The Red and the White: Shakespeare’s use of colour in his early works


Early in his career, Shakespeare wrote two long narrative poems – probably while the London theatres were closed, because of the return of the plague. Here, Shakespeare deploys a variety of rhetorical devices to evoke eroticism, passion and pathos.

Venus and Adonis was first published in 1593.  It was very popular: it was republished fifteen times, up to 1675.  The Rape of Lucrece was first published in 1594: it was republished eight times up to 1655.

The anonymous play, the Reign of King Edward III, was first published in 1596, and republished in 1599.  Interest in it has grown in recent years.  Some scholars have proposed, plausibly, that Shakespeare wrote parts of it, in particular Act 1 Scene, Act 2, and, perhaps, Act 4 Scene 4.  These scenes appear Shakespearean as regards both style and matter.  (See, for example: Melchior, G (ed) (1998), The New Cambridge Shakespeare: King Edward III, Cambridge: CUP.)


Venus and Adonis

The story concerns Venus’s love (or lust) for the beautiful young Adonis and his rejection of her advances.  It enlarges considerably on Ovid’s account in Book X of the Metamorphoses.

Venus may have been influenced by Christopher Marlowe’s Hero and Leander:

Venus in her naked glory strove

To please the careless and disdainful eyes

Of proud Adonis that before her lies.  [I.12-14]


Shakespeare provides his own pithy summaries, already at the outset (lines 1-6) and later, in line 610:

Even as the sun with purple-coloured face

Had tane [taken] his last leave of the weeping morn,

Rose-cheeked  Adonis hied him to the chase;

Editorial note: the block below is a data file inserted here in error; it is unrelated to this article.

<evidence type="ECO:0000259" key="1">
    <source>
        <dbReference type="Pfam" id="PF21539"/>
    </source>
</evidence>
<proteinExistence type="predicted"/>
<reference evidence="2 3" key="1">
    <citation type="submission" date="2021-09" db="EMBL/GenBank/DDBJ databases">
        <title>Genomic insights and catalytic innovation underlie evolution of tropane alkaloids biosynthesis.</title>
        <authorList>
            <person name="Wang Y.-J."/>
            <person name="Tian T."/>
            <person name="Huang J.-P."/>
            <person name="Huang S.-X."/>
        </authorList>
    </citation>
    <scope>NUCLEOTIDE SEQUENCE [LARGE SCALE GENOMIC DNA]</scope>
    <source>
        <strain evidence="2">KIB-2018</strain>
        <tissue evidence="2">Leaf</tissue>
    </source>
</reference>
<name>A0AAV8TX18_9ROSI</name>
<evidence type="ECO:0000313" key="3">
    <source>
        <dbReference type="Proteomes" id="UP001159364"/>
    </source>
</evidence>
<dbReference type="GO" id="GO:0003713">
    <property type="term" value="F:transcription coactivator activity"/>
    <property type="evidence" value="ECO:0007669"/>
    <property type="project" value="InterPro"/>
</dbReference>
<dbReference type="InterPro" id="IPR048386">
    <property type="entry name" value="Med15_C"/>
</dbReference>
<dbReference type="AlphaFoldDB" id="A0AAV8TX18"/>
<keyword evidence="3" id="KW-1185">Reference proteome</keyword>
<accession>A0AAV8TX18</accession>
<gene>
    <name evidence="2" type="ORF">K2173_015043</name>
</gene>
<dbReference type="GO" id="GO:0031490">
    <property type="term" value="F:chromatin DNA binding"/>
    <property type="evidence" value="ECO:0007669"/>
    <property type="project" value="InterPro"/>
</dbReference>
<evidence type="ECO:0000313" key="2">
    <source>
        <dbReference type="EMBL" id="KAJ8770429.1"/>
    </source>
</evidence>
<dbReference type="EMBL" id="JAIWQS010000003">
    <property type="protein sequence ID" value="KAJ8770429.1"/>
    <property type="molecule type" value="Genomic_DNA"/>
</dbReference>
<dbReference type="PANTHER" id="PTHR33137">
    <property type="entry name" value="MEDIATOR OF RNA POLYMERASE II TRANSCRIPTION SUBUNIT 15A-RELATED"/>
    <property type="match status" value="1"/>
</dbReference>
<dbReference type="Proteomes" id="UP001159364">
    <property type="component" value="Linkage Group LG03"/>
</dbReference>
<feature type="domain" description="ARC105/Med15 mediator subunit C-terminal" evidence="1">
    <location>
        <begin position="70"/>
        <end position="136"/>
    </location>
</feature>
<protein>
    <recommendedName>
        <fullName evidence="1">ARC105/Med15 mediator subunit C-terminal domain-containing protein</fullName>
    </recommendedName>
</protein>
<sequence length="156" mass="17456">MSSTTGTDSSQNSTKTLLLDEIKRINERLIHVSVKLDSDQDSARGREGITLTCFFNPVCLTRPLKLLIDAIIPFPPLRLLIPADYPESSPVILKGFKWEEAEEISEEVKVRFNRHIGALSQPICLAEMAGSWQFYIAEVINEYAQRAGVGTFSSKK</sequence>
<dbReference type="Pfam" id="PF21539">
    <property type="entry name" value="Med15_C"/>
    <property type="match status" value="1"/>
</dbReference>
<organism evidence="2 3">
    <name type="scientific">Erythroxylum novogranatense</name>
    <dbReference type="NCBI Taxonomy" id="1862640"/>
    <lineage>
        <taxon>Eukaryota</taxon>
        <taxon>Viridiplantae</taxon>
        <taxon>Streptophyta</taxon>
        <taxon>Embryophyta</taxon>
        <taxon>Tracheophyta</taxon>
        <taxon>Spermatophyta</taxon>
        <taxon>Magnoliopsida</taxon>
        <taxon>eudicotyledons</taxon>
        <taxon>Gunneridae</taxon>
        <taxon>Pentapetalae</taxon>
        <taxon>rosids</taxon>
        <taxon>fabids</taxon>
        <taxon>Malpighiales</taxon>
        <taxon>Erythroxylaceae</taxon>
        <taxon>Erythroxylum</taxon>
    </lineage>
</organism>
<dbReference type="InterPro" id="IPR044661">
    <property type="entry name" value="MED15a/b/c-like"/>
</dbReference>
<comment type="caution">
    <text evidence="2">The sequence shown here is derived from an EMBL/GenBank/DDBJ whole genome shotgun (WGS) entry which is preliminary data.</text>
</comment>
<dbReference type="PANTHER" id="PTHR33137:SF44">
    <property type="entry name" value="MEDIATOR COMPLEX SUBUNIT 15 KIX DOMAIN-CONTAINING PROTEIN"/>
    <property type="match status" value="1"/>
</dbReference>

Hunting he loved, but love he laughed to scorn.

Sick-thoughted Venus makes amain to him,

And like a bold-faced suitor gins to woo him.

She’s love, she loves, and yet she is not loved.


Both long poems are replete with the use of colours, especially red and white, to reflect feelings revealed in the human face: red for embarrassment, white for fear or anger.


Adonis’s resistance to Venus is portrayed in lines 74-77:


Still is he sullen, still he lowers and frets,

‘Twixt crimson shame and anger ashy pale.

Being red, she loves him best, and being white,

Her best is bettered with a more delight.


There is plenty of variety in the poem – passages that are beautiful in themselves (like stand-alones).  The most vivid describe animals:

  • The stallion and the mare (259-324)
  • The boar (613-636 and 661-666), which Adonis wishes to hunt, despite the danger
  • The hare, which Venus encourages Adonis to hunt instead (673-674 and 679-708).

See also the description of the second dawn (lines 853-858):

Lo, here the gentle lark, weary of rest,

From his moist cabinet mounts up on high,

And wakes the morning, from whose silver breast

The sun ariseth in his majesty;

Who doth the world so gloriously behold,

That cedar tops and hills seem burnished gold.


A note on the Passionate Pilgrim


This collection of poems, first published in 1599, is included in complete editions of Shakespeare’s works.   Only five of the poems are considered to be by Shakespeare (namely, 1, 2, 3, 5 and 16).  Four other poems (4, 6, 9 and 11) take up the Venus and Adonis theme, perhaps under Shakespeare’s influence.


The Rape of Lucrece


This work is longer than Venus. It is more demanding on the reader, as the subject matter is, in essence, repellent.  As the editor John Roe puts it: “To treat of rape was always going to be difficult.”  (Roe, J (ed) (2006), The New Cambridge Shakespeare: The Poems, updated edition, Cambridge: CUP, page 33.)


The sources are classical – Livy and Ovid.  The influence of Seneca can be detected in lines 764-777; and that of Virgil’s Aeneid (Books I and II) in lines 1366-1568 (see below).  Note too that Geoffrey Chaucer wrote his version of the story in his Legend of Good Women (V).


The earlier poem moves towards the death of Adonis (and Venus’s reaction); the later poem has two climaxes (or, perhaps, anti-climaxes) – the rape and the consequential suicide.


At the beginning, Tarquin is incited to rape by the enthusiastic description of Lucrece by her husband, Collatine, when he praises her “clear unmatched red and white/Which triumphed in that sky of his delight” (11-12).


Later, the sleeping Lucrece is portrayed in a variety of colours, as she is gazed upon by the rapacious Tarquin (386-420).  The final reference is to:


Her azure veins, her alabaster skin,

Her coral lips, her snow white dimpled chin.  [419-420]